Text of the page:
1. Recognize that the job is harder than expected. Experts report that 30 percent to 50 percent of the information in a typical database is missing or incorrect. In an operational system that focuses on swiftly and accurately processing current transactions, this may not be noticeable or may even be acceptable. However, it’s totally unacceptable in a data warehousing system designed to sort through millions of records in order to identify trends or select customers for a new product. Another challenge is that although database schema changes over the life cycle of a project, historical databases are rarely rebuilt.
2. Understand the data in existing systems. It is important to perform a detailed analysis of the status of all databases that will contribute to the data warehouse. Data interrelationships need to be determined between various systems, and must be maintained as the data is moved into the warehouse. Since the data warehouse implementation often involves making changes to database schema, understanding data relationships among heterogeneous systems is required to predict the impact of any such change, and avoid inconsistencies in other areas of the enterprise.
3. Recognize equivalent entities. One of the most important aspects of preparing for a data warehousing project is identifying equivalent entities and heterogeneous systems. For example, two different divisions may be servicing the same customer, yet have the name entered differently in their records (i.e., "AIG" and "American International Group"). A data transformation product capable of fuzzy matching can be used to identify and correct this and similar problems.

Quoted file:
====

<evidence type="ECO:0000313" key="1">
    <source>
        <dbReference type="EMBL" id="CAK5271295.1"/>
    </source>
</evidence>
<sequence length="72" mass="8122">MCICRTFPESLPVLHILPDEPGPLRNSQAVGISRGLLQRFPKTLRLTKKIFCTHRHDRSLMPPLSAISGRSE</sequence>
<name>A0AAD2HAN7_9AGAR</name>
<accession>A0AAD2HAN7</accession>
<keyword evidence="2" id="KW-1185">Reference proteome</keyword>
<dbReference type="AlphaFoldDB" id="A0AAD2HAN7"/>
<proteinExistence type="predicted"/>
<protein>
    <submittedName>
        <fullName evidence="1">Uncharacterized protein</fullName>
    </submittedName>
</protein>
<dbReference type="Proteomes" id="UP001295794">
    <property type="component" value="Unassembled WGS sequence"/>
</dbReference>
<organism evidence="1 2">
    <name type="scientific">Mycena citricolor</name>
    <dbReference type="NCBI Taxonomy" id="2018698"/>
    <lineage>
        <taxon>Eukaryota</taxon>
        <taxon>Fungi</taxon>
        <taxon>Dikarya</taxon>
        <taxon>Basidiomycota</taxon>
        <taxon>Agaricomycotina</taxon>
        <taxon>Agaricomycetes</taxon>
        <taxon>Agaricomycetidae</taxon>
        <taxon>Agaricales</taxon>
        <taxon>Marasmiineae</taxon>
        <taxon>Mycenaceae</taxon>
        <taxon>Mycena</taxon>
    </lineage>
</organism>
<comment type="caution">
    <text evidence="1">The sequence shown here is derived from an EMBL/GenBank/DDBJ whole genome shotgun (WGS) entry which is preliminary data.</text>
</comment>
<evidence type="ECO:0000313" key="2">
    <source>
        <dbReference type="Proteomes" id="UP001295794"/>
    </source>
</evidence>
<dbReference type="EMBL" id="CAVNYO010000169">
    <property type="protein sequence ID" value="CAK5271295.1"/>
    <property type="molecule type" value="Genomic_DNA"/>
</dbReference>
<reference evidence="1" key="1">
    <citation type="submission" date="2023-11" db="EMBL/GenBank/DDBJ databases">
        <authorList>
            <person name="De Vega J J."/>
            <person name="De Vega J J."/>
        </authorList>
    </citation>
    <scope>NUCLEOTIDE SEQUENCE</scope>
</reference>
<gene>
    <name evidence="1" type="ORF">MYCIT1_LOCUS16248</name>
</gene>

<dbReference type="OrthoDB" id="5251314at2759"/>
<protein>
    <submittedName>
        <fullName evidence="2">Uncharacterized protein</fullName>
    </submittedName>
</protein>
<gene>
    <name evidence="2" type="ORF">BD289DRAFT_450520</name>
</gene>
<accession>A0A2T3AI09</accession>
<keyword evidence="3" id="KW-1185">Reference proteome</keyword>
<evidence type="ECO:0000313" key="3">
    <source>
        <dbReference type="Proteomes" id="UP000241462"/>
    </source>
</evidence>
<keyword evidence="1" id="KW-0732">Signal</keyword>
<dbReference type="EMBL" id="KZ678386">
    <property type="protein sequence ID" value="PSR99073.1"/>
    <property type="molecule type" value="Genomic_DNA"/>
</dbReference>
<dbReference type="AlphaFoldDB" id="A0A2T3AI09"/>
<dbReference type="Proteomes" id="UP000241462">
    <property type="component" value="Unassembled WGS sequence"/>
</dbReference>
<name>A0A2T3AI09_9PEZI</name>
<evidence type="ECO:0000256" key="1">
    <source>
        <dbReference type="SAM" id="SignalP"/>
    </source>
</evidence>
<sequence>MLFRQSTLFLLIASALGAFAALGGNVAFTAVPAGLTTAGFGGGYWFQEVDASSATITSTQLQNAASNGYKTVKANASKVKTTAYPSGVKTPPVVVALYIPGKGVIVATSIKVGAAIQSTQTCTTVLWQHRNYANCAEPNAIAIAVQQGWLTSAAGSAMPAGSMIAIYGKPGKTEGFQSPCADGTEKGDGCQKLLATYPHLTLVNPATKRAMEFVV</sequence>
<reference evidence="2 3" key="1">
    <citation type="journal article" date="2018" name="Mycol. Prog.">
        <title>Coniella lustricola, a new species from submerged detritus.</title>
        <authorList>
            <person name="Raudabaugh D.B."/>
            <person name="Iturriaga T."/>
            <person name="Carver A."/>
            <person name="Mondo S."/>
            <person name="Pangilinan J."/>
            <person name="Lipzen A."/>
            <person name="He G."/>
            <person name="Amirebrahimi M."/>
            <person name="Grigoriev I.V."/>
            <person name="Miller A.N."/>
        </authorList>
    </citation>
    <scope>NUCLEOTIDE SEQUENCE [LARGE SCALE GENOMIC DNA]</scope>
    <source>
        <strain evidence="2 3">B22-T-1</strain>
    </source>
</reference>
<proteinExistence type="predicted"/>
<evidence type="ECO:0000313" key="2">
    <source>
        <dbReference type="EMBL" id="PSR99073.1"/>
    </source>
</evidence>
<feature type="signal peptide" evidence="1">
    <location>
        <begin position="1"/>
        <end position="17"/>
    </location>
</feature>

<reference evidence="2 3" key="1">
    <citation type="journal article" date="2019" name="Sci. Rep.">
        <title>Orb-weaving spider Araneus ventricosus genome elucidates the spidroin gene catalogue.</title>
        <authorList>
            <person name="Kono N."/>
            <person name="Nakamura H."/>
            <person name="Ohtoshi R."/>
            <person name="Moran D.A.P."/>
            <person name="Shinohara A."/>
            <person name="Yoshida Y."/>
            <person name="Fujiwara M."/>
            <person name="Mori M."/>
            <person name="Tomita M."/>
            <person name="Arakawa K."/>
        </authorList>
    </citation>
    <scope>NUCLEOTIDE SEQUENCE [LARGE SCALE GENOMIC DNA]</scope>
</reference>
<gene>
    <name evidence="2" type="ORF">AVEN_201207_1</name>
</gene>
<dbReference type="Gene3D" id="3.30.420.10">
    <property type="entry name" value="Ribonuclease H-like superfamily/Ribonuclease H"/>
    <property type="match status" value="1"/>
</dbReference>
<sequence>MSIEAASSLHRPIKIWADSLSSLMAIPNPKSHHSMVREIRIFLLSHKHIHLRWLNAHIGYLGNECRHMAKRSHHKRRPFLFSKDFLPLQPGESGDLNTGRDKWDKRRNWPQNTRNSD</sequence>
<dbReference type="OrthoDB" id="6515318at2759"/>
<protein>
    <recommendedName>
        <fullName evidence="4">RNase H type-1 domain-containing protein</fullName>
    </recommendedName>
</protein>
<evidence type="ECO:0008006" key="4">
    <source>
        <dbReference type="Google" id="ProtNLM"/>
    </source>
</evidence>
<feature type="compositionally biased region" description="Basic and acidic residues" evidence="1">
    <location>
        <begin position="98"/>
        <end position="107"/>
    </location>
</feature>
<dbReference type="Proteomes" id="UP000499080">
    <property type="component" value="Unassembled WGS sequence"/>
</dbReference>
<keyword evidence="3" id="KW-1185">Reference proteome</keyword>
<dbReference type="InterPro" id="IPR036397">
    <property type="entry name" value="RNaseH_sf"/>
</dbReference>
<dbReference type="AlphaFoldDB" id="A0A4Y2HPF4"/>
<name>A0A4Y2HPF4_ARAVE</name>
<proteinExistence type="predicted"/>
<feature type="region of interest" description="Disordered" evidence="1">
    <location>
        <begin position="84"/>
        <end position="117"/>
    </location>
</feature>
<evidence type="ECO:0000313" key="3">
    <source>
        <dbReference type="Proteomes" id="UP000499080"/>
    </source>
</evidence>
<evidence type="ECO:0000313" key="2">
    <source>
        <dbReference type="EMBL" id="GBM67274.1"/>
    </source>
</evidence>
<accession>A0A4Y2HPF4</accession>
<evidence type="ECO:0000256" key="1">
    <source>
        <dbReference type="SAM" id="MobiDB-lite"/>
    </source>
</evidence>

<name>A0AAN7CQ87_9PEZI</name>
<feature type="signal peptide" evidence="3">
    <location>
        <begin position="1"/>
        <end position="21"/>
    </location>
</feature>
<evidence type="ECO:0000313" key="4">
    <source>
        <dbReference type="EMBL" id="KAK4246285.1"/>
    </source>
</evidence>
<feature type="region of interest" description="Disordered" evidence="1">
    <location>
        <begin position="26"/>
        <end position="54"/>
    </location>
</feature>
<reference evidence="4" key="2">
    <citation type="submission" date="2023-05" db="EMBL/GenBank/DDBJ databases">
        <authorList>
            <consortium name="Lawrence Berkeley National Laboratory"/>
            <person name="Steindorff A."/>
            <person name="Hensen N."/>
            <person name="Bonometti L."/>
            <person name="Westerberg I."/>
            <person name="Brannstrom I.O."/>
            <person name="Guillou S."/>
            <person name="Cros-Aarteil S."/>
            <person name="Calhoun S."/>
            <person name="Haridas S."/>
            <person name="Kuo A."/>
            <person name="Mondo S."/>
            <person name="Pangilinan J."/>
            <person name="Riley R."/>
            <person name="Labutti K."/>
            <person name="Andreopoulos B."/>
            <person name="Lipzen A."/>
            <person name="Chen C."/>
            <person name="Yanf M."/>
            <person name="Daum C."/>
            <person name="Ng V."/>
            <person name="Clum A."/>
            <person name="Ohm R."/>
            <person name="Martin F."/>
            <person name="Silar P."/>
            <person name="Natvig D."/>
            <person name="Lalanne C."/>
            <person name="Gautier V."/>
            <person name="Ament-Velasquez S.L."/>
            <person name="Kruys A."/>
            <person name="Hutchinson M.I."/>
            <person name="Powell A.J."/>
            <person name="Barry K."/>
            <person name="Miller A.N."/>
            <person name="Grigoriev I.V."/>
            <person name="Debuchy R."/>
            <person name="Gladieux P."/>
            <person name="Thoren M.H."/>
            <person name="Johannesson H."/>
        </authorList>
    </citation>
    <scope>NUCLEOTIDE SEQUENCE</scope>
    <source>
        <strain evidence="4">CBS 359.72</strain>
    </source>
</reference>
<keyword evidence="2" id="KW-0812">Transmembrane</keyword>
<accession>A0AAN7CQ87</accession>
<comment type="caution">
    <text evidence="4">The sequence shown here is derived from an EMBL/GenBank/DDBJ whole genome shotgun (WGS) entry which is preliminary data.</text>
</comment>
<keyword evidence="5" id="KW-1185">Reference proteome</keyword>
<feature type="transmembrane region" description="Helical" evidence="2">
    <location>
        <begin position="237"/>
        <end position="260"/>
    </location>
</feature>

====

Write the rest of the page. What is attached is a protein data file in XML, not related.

4. Support data quality with metadata. Metadata is data about data; for example, tags that indicate the subject of a World Wide Web document. One major challenge is trying to synchronize the metadata between different vendor products, different functions and different metadata stores. It is important to create and capture metadata for interfaces, business processes and database requirements as soon as possible. Several vendors offer products that have the potential to integrate metadata from disparate sources and begin to establish a central repository that can be used to provide the information needed by both administrators and users.
5. Select the right tools. Data transformation tools extract data, clean it and load it into the data warehouse, while capturing the history of that process. This transformation process may include the creation and population of new fields from the operational data, summarizing data to an appropriate level for analysis, performing error checks to validate data integrity, etc. Look for a tool that can map data from source to target with a point-and-click interface. The ability to track and manage the relationships of interrelated data entities is also useful. Finally, try to find a tool that can capture and store metadata during the conversion process.